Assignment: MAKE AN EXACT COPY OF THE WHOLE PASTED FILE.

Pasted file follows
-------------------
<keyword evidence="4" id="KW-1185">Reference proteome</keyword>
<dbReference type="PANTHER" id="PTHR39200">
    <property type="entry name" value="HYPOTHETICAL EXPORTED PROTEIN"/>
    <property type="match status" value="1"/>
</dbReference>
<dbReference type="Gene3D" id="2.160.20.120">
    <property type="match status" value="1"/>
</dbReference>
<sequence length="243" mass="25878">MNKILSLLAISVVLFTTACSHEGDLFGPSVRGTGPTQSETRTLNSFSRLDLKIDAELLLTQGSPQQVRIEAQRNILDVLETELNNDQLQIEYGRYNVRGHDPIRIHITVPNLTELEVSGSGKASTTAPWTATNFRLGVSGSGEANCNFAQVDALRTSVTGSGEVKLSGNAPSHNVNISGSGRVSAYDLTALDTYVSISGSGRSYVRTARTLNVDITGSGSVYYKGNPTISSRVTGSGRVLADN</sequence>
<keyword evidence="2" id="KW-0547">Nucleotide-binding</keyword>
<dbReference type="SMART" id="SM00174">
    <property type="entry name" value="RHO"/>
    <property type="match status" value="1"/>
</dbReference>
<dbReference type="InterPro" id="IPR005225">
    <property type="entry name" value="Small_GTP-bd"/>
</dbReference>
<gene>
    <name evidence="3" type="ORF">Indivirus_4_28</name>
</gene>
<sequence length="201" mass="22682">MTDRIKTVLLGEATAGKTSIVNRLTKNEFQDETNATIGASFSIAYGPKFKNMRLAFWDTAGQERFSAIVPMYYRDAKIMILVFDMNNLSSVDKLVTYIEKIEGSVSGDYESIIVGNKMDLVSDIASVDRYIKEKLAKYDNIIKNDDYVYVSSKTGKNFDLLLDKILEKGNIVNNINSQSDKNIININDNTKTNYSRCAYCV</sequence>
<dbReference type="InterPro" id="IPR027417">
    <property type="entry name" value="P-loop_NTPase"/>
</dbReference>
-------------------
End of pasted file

<keyword evidence="4" id="KW-1185">Reference proteome</keyword>
<dbReference type="PANTHER" id="PTHR39200">
    <property type="entry name" value="HYPOTHETICAL EXPORTED PROTEIN"/>
    <property type="match status" value="1"/>
</dbReference>
<dbReference type="Gene3D" id="2.160.20.120">
    <property type="match status" value="1"/>
</dbReference>
<sequence length="243" mass="25878">MNKILSLLAISVVLFTTACSHEGDLFGPSVRGTGPTQSETRTLNSFSRLDLKIDAELLLTQGSPQQVRIEAQRNILDVLETELNNDQLQIEYGRYNVRGHDPIRIHITVPNLTELEVSGSGKASTTAPWTATNFRLGVSGSGEANCNFAQVDALRTSVTGSGEVKLSGNAPSHNVNISGSGRVSAYDLTALDTYVSISGSGRSYVRTARTLNVDITGSGSVYYKGNPTISSRVTGSGRVLADN</sequence>
<keyword evidence="2" id="KW-0547">Nucleotide-binding</keyword>
<dbReference type="SMART" id="SM00174">
    <property type="entry name" value="RHO"/>
    <property type="match status" value="1"/>
</dbReference>
<dbReference type="InterPro" id="IPR005225">
    <property type="entry name" value="Small_GTP-bd"/>
</dbReference>
<gene>
    <name evidence="3" type="ORF">Indivirus_4_28</name>
</gene>
<sequence length="201" mass="22682">MTDRIKTVLLGEATAGKTSIVNRLTKNEFQDETNATIGASFSIAYGPKFKNMRLAFWDTAGQERFSAIVPMYYRDAKIMILVFDMNNLSSVDKLVTYIEKIEGSVSGDYESIIVGNKMDLVSDIASVDRYIKEKLAKYDNIIKNDDYVYVSSKTGKNFDLLLDKILEKGNIVNNINSQSDKNIININDNTKTNYSRCAYCV</sequence>
<dbReference type="InterPro" id="IPR027417">
    <property type="entry name" value="P-loop_NTPase"/>
</dbReference>